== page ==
House price boom: home working and lockdown are helping to heat up NI’s property market
Pressures caused by families living, working, and home-schooling together during lockdown has led to a “heating up” of the Northern Ireland housing market, property experts have said.
The surge in the number people seeking addition living space as seen the average house price in the Province rise by more that 8% between June 2020 and June 2021 – higher than any other region in the UK.
Overall, prices are still well short of 2007 boom levels —around 30% short — but are edging towards that sort of orbit again (see statistic below).
Limavady estate agent Derek McAleese, pictured, said there are “more buyers than there are houses” at present.
The former Ulster and Ireland rugby star, who runs DMC estate agents, said: “Coastal locations, like Portstewart and Portrush, have gone a bit crazy, but the provincial towns are rising in price as well.
“I think it has to do with lifestyle, and people working from home. They are people just need that extra space. We warn our clients to expect a real flurry of activity over the first seven to ten days [of listing].”
Samuel Dickey, of Simon Brien residential and RICS residential spokesman, said: “We have sold to dozens of people who are from NI originally, lived in England and can now work from home, so they might sell a modest house in London for hundreds of thousands and come back and buy in a very good street in Belfast. They are pushing prices up everywhere.”
Mr Dickey added: “We don’t want to get into a situation again where there is a peak then a trough. Credit levels are still good, borrowing remains cheap. Prices in NI are still the lowest in the UK.”
Property expert Dr Martin McCord said the semi-detached and detached sectors are particularly buoyant, and added: “If we go into another lockdown, at least they’re in the comfort of a larger property”.
According to Dr Martin McCord, the Province’s property prices may also be ballooning faster than much of the rest of the UK because fewer new homes are being built here.
He was speaking after the property website Zoopla published data during the week, saying that Northern Ireland’s average house prices grew by 8.4% from June last year to June 2021.
However, different sources paint different pictures.
• Ben Lowry on last housing boom, link below
Both the NI Statistics and Research Agency (NISRA) and the UK-wide Office for National Statistics (ONS) state that from the first quarter of 2020 up to the first quarter of this year, Northern Ireland’s average prices only grew by 6%.
What is more, the ONS says Northern Ireland’s 6% was the second lowest growth of any UK region, with only London seeing a smaller rise (5.2%).
Ultimately, Dr McCord – a reader in real estate valuation and investment at Ulster University – said the differences could be down to the way these different organisations sampled their data.
As for his own view, he would be “not that surprised that any price inflation here is slightly higher than the rest of the UK”.
This is due to a long-standing “demand and supply imbalance” – in other words, Northern Ireland just isn’t building enough houses to satisfy the population.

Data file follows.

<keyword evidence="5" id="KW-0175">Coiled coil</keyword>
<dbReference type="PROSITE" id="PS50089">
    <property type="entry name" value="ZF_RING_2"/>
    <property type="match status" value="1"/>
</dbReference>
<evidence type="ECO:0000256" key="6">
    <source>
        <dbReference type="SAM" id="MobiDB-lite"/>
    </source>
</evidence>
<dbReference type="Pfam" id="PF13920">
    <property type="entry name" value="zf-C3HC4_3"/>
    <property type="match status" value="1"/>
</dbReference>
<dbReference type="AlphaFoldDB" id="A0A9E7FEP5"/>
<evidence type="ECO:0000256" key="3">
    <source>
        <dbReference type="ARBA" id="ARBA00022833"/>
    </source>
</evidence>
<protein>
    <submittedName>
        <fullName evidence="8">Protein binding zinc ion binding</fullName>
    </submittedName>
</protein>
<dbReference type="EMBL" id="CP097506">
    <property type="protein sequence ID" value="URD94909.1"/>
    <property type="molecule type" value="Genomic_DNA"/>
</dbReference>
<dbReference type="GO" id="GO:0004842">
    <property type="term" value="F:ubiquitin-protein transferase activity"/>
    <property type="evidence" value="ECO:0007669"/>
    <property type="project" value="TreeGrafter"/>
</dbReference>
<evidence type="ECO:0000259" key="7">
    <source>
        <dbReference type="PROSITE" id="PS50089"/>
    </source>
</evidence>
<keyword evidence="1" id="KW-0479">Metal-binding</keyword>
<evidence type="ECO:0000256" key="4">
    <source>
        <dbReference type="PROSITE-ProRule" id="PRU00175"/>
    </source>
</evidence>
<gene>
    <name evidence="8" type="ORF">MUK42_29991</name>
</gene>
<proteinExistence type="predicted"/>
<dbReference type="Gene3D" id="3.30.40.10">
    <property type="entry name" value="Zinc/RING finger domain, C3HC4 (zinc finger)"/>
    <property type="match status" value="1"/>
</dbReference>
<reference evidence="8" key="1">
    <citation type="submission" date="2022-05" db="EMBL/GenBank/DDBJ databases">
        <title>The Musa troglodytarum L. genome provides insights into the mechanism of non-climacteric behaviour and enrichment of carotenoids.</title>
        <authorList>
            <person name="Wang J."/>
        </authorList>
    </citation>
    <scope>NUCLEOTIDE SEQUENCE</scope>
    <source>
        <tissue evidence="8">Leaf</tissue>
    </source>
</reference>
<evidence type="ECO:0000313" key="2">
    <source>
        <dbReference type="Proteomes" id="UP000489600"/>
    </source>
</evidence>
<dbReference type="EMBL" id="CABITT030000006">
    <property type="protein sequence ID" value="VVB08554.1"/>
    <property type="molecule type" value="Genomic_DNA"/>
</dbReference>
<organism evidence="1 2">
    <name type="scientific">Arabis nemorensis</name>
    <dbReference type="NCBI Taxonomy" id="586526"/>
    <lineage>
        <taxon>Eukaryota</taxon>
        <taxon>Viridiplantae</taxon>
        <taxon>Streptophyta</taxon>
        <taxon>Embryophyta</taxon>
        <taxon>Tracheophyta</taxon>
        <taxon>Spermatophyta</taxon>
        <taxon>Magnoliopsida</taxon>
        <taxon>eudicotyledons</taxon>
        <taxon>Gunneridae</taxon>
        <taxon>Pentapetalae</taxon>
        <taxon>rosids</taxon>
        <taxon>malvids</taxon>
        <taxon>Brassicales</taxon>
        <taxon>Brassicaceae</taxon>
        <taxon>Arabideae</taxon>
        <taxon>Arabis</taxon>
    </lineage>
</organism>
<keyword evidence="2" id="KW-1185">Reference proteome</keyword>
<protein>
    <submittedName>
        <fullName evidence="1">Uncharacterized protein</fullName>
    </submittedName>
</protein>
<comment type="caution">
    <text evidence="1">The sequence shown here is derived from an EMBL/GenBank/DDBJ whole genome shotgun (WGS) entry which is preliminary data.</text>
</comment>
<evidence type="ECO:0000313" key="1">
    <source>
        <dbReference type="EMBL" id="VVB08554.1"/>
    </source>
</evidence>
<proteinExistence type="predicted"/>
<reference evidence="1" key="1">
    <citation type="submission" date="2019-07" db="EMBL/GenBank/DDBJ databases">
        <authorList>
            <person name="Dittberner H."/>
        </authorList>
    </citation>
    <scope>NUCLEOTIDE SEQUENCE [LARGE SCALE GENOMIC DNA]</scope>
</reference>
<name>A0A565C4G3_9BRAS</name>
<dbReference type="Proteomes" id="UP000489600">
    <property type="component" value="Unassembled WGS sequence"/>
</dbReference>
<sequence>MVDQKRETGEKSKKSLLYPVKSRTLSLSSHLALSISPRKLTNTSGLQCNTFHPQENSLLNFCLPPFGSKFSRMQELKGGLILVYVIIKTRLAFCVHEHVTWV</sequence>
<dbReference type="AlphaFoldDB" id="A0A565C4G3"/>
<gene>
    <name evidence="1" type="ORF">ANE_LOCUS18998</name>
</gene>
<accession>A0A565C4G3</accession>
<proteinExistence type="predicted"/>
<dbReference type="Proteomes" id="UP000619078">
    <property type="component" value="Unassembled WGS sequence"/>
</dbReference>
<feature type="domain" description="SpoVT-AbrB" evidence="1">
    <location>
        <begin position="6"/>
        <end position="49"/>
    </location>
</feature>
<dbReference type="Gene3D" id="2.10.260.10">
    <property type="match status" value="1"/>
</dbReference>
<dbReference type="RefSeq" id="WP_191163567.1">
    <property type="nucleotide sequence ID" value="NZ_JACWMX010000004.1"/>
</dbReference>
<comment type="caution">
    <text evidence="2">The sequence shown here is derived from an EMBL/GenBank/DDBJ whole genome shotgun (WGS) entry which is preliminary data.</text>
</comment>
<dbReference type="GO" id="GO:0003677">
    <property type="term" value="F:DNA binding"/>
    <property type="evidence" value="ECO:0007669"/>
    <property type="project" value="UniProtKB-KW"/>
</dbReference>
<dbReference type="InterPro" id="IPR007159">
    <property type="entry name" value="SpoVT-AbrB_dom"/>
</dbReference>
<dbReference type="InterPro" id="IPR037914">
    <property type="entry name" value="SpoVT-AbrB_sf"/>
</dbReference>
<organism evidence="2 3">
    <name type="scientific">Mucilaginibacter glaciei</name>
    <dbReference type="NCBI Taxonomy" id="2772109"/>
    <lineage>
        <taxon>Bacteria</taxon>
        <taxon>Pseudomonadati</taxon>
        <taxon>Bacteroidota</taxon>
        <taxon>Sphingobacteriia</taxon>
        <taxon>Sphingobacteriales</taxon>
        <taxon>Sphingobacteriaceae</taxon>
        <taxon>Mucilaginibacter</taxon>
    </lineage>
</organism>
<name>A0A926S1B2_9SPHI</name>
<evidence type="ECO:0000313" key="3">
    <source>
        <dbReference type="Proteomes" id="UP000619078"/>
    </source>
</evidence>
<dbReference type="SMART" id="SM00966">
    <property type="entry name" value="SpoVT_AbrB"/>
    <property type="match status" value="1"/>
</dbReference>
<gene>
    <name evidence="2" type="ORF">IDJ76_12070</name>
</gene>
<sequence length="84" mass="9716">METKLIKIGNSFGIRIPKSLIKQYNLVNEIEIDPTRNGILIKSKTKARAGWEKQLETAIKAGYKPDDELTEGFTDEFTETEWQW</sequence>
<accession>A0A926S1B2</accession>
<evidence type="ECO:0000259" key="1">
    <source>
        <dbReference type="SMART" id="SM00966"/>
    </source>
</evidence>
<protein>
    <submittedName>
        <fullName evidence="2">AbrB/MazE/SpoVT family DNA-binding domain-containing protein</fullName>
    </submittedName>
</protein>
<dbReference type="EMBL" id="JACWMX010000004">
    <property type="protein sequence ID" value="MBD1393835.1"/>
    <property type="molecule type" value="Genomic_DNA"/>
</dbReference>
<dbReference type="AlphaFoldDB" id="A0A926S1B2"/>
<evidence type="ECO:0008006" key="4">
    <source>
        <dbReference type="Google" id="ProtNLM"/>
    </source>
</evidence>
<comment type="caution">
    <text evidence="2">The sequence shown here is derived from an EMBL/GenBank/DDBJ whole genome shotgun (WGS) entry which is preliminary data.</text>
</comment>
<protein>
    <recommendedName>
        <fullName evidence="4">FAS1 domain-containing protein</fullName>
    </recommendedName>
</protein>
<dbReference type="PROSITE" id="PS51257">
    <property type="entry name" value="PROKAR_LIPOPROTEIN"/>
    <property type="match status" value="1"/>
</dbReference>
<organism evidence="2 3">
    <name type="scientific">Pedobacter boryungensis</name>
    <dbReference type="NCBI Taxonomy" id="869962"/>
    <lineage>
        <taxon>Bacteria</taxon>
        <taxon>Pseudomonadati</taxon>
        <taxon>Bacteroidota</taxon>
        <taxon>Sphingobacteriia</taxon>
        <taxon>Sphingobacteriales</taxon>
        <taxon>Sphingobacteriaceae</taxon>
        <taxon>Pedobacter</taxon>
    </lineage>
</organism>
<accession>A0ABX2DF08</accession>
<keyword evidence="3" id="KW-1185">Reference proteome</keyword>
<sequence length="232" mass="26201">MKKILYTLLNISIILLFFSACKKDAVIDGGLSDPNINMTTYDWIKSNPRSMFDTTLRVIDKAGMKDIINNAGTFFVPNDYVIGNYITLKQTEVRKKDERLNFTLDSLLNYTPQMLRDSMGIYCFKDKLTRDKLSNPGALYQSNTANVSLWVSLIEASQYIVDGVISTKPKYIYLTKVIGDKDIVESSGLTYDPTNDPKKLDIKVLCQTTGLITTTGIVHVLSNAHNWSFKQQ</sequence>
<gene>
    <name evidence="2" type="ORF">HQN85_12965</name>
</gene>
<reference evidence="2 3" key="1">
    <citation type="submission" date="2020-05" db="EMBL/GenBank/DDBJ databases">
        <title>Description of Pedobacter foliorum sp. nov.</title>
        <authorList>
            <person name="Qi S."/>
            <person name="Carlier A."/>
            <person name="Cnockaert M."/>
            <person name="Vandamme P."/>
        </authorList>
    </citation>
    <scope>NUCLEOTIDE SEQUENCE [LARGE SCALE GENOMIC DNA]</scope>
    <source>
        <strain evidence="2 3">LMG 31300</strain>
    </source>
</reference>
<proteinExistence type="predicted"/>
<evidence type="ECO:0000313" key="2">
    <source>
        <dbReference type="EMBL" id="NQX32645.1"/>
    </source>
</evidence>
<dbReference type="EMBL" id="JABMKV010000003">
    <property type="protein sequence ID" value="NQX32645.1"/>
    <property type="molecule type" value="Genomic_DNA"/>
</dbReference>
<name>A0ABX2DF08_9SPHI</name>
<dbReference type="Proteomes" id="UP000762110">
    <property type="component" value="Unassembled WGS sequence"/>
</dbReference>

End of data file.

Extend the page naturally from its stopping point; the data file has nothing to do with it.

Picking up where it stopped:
“We don’t have enough sizeable development happening at the minute, whereas the mainland does,” he said.
Dr McCord is currently producing a report on the housing market, to be published on August 9, and expects it will show that from Q2 in 2020 to Q2 in 2021, there has been a roughly 9% rise in prices across Northern Ireland.
Before the Covid crisis struck, there were already “signs of the market actually heating up”, and since the end of the first lockdown “things have galvanised”.
He said that the “psychological effect” of that lockdown “made people realise they wanted to change their lifestyle choices”.
Fundamentally this meant getting a bigger house, and so “the semi-detached and detached sectors have certainly seen a sizeable increase in terms of transaction volumes.
The market therefore is driven by this “re-evaluation of lifestyle choice and options – plus the ability now where there’s more flexibility for working-from-home”, meaning people need a free “functioning room” to use as an office.
As a result, instead of the usual “timewasters”, there has been an upsurge in “firm bids” for homes.
And with bank loans readily available, “in the short term there doesn’t look like there’s going to be any slowing just yet” in house price rises.
However, the market still has “a long way to go” before it gets back to the same levels as 2007, before the credit crunch and recession hit.
Estate agent Derek McAleese said many clients seeking larger properties have complained of high stress levels during the Covid restrictions, and are paying top prices for the right family home.
“With kids there for a year-and-a-half, maybe crammed up in the house, without a computer room or maybe a second living room and parents working from home, everybody was going a wee bit nuts,” he said.
“The prices... will probably level out, but I don’t think they will fall back. So we have noticed a rise in prices which we weren’t expecting.
“Certainly here in Limavady there are more buyers than there are houses so it’s a very good time to sell.”
According to the Land Registry, house prices in Northern Ireland peaked at £224,670 in the third quarter (summer) of 2007, fell 57% to their lowest point of £97,428 in the first quarter (winter) of 2013, and had risen by more than half to £149,178 in the first quarter of this year.
However, they have risen since then and have probably now recovered to 70% of peak levels.
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